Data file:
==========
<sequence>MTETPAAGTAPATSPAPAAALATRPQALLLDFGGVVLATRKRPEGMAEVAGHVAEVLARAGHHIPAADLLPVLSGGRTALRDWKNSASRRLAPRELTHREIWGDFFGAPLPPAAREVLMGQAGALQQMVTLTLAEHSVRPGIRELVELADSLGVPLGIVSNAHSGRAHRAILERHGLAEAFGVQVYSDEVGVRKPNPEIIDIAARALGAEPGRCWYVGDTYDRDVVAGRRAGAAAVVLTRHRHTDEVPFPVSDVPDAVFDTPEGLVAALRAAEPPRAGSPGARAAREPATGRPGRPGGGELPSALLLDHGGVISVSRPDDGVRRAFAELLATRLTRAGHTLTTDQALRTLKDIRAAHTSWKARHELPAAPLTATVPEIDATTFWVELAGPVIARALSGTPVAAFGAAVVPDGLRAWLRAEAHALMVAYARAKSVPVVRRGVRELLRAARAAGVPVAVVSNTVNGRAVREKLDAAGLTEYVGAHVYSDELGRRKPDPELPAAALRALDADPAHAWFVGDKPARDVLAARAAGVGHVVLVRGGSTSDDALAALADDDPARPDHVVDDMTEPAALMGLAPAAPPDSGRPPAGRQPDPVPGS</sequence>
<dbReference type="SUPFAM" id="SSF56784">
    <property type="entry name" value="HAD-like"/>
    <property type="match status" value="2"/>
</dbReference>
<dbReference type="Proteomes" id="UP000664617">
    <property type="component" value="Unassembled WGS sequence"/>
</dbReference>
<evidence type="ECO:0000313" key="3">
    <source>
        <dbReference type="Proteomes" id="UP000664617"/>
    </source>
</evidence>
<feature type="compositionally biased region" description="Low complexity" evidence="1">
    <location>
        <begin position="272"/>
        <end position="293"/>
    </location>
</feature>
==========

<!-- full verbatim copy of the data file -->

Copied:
<sequence>MTETPAAGTAPATSPAPAAALATRPQALLLDFGGVVLATRKRPEGMAEVAGHVAEVLARAGHHIPAADLLPVLSGGRTALRDWKNSASRRLAPRELTHREIWGDFFGAPLPPAAREVLMGQAGALQQMVTLTLAEHSVRPGIRELVELADSLGVPLGIVSNAHSGRAHRAILERHGLAEAFGVQVYSDEVGVRKPNPEIIDIAARALGAEPGRCWYVGDTYDRDVVAGRRAGAAAVVLTRHRHTDEVPFPVSDVPDAVFDTPEGLVAALRAAEPPRAGSPGARAAREPATGRPGRPGGGELPSALLLDHGGVISVSRPDDGVRRAFAELLATRLTRAGHTLTTDQALRTLKDIRAAHTSWKARHELPAAPLTATVPEIDATTFWVELAGPVIARALSGTPVAAFGAAVVPDGLRAWLRAEAHALMVAYARAKSVPVVRRGVRELLRAARAAGVPVAVVSNTVNGRAVREKLDAAGLTEYVGAHVYSDELGRRKPDPELPAAALRALDADPAHAWFVGDKPARDVLAARAAGVGHVVLVRGGSTSDDALAALADDDPARPDHVVDDMTEPAALMGLAPAAPPDSGRPPAGRQPDPVPGS</sequence>
<dbReference type="SUPFAM" id="SSF56784">
    <property type="entry name" value="HAD-like"/>
    <property type="match status" value="2"/>
</dbReference>
<dbReference type="Proteomes" id="UP000664617">
    <property type="component" value="Unassembled WGS sequence"/>
</dbReference>
<evidence type="ECO:0000313" key="3">
    <source>
        <dbReference type="Proteomes" id="UP000664617"/>
    </source>
</evidence>
<feature type="compositionally biased region" description="Low complexity" evidence="1">
    <location>
        <begin position="272"/>
        <end position="293"/>
    </location>
</feature>